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October 19, 2021
Comcast's technology and streaming platform is breaking out of the operator's traditional cable footprint and going nationwide with this week's launch of XClass TV, a new family of 4K-capable smart TVs made by Hisense.
Comcast said it will start to sell XClass TV products this week at "select" Walmart stores and through Walmart.com in the coming weeks. Comcast tells Light Reading that it is also looking into ways to sell XClass TVs via its own sales channels, but had nothing specific to announce today.
Figure 1: Comcast's initial family of XClass TV models include a 43-inch set that will sell for $298, and a 50-inch TV that will fetch $348. Both models, made by Hisense, will support 4K and High Dynamic Range (Dolby Vision and HDR10).
(Image source: Comcast)
Comcast will initially sell two XClass TV models: a 43-inch set that will fetch $298, and a 50-inch TV that will sell for $348. Both models will support 4K and High Dynamic Range (Dolby Vision and HDR10) and come equipped with a voice remote.
XClass TV will also support hundreds of apps, including popular subscription VoD services such as Netflix, Amazon Prime Video, Disney+, Hulu, Showtime, HBO Max and NBCUniversal's Peacock. However, Paramount+ appears to be conspicuously off the list. Comcast is also tossing in a year of Peacock Premium (the ad-supported tier that regularly sells for $4.99 per month) to customers who create XClass TV and Peacock accounts. XClass TV will also feature several free, ad-supported streaming services, including Pluto TV, Tubi, IMDb TV and Comcast-owned Xumo.
The new family of XClass TVs will also provide access to batch of pay-TV options that include Hulu+Live TV, YouTube TV and Sling TV. Comcast said it will add access to pay-TV streaming apps from its own Xfinity service as well as from Charter Communications in the coming months. A Comcast official said access to Comcast's Xfinity app and Charter's pay-TV app will be limited to the respective cable service footprint of those two operators.
Figure 2: XClass TVs will also come with a voice remote. Comcast says its platform has, to date, processed about 75 billion voice commands in five languages, and averages 40 million voice commands per day.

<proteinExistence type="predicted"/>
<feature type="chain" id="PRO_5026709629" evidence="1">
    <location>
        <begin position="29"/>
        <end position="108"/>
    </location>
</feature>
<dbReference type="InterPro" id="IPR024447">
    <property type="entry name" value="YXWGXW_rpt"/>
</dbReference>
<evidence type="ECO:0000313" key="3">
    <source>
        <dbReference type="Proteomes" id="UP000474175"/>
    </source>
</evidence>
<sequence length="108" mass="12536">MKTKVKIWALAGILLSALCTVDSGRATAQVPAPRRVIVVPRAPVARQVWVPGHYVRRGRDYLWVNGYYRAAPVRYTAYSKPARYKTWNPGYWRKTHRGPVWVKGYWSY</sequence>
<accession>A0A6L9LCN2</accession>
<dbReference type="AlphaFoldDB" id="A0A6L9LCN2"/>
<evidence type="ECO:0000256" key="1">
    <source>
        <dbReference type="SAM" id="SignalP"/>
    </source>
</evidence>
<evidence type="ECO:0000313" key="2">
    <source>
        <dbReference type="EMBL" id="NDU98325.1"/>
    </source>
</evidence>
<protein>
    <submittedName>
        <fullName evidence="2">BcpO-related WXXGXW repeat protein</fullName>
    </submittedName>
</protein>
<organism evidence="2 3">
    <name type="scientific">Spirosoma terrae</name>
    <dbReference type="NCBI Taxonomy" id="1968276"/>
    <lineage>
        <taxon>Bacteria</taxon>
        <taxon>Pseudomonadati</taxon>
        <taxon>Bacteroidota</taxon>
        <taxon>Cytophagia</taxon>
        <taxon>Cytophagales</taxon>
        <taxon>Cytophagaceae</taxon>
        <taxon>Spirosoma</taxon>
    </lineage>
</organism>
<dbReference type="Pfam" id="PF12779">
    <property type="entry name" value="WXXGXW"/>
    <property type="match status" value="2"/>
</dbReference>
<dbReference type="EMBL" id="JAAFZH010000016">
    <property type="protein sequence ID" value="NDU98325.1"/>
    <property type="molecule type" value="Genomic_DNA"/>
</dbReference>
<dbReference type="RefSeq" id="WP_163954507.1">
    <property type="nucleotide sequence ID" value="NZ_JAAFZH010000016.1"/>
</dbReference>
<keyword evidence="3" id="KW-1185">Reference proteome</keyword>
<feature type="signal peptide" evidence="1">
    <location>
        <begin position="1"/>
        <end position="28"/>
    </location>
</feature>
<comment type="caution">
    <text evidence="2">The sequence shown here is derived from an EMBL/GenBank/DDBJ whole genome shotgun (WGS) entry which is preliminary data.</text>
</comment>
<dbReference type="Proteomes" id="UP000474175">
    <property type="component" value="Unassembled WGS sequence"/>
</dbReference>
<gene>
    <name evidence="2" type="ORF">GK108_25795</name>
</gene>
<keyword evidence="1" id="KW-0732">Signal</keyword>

(Image source: Comcast)
Comcast said XClass TV will mark the first time it will offer its streaming platform and voice technology on a nationwide basis, and the first time it will be available to consumers without an Xfinity subscription.
That, of course, also means XClass TV is taking the direct-to-consumer route to compete with OS and streaming platforms that have been integrated with TVs, which include Roku, Amazon and Google, along with TV manufacturers that have developed their own operating systems and streaming platforms, including Vizio, Samsung (Tizen) and LG Electronics (webOS).
The nationwide reach afforded by XClass TV will also enable Comcast to finally expand its platform and technology into major media markets such as New York and Los Angeles. Previously, access to Comcast's technology platform outside of the operator's cable footprint has been limited to a handful of X1 syndication partners: Cox Communications and three operators in Canada (Rogers Communications, Shaw Communications and Videotron).
Comcast filed for an XClass TV trademark in Canada earlier this fall, but has not announced plans to sell XClass TVs at Canadian retail outlets or via any of its existing X1 syndication partners there.
XClass TV is the latest product line to be underpinned by a "global technology platform" that has roots to the original X1 platform and technologies coming way of UK-based Sky. That global technology platform also underpins Sky Glass, a new family of streaming TVs offered by Sky initially in the UK; the Sky Q box; the XiOne, a streaming client introduced last month; Comcast's flagship X1 service; and Xfinity Flex, a streaming/smart home service that's tailored to Comcast's broadband-only customers.
"Hisense XClass TVs are the next products in a growing portfolio built on our flexible and scalable technology platform, bringing the best innovative products – whether that's a streaming box or a smart TV – to each territory and customer segment," Sam Schwartz, Comcast's chief business development officer, said in a statement.
— Jeff Baumgartner, Senior Editor, Light Reading
Senior Editor, Light Reading
Baumgartner also served as Site Editor for Light Reading Cable from 2007-2013. In between his two stints at Light Reading, he led tech coverage for Multichannel News and was a regular contributor to Broadcasting + Cable. Baumgartner was named to the 2018 class of the Cable TV Pioneers.
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